Current Initiatives

AMCHP partners with community-rooted organizations, Title V programs, governmental and private funders, and fellow non-governmental organizations to support our members in creating maternal and infant health initiatives that center racial equity. We do this by creating projects that encourage our members to think critically about how racism impacts perinatal, birth, and infant health outcomes. We administer compassionate and equity-centered learning collaborative spaces that feature thought leaders in the space of perinatal health, maternal health, birth equity, and reproductive justice where we challenge our members to address racism as the root cause of health inequities.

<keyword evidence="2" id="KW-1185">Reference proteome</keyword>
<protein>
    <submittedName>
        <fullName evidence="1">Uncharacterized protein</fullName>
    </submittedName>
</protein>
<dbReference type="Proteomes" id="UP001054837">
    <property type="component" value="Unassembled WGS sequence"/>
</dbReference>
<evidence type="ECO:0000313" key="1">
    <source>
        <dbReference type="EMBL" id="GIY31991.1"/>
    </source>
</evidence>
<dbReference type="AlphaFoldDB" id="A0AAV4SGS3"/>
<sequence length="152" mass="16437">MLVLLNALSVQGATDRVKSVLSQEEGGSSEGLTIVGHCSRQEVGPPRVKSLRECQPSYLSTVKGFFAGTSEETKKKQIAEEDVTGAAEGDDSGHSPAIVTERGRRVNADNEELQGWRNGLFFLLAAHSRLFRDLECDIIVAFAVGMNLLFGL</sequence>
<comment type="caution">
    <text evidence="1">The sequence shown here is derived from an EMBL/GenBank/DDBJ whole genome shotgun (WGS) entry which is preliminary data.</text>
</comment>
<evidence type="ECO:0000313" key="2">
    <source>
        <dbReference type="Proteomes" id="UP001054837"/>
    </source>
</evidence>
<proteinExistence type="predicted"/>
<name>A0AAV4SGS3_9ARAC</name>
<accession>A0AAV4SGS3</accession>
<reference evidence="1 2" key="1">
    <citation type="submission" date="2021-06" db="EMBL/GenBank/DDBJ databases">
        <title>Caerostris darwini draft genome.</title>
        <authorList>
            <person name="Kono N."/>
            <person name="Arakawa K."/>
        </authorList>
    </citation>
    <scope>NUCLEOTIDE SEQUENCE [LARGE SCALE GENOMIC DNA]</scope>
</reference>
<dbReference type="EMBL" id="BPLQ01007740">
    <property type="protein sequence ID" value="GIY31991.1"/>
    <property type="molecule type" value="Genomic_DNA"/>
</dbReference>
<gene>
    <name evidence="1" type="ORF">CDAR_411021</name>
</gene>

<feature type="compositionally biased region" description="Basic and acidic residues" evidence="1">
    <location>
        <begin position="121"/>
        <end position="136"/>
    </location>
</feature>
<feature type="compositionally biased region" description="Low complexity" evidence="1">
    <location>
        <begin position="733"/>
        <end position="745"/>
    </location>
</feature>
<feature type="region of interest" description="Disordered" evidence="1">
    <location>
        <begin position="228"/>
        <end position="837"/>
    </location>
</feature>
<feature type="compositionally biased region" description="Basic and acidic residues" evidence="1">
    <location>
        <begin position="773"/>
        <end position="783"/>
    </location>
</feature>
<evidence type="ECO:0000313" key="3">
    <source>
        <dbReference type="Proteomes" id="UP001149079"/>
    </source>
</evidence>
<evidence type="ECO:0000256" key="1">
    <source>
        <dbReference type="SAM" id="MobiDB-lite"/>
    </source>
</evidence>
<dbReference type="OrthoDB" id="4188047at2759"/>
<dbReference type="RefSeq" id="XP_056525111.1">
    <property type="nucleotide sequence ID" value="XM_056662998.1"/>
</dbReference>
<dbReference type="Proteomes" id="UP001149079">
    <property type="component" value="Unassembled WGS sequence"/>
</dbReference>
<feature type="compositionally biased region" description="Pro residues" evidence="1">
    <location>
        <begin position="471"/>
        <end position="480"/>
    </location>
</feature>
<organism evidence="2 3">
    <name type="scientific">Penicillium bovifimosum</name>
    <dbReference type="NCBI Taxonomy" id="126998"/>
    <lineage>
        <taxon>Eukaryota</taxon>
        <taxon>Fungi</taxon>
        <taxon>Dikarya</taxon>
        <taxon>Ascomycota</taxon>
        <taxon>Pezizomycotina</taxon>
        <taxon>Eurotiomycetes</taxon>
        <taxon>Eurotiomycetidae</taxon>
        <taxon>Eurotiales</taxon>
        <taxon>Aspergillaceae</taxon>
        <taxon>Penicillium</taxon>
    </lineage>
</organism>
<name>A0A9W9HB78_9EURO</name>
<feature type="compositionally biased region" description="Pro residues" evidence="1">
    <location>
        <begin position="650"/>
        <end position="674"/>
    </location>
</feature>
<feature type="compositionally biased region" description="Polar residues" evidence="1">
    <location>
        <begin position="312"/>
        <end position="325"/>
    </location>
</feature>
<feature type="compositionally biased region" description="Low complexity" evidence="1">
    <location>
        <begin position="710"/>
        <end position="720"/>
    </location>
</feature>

We seek and celebrate collaborative, equitable partnerships with community-rooted organizations to connect our members to their expertise for mutually beneficial relationships. Through our Maternal and Infant Health initiatives, we find creative ways to celebrate the successes of our members, while finding new ways to support their growth in dedication to racial equity.

Current Initiatives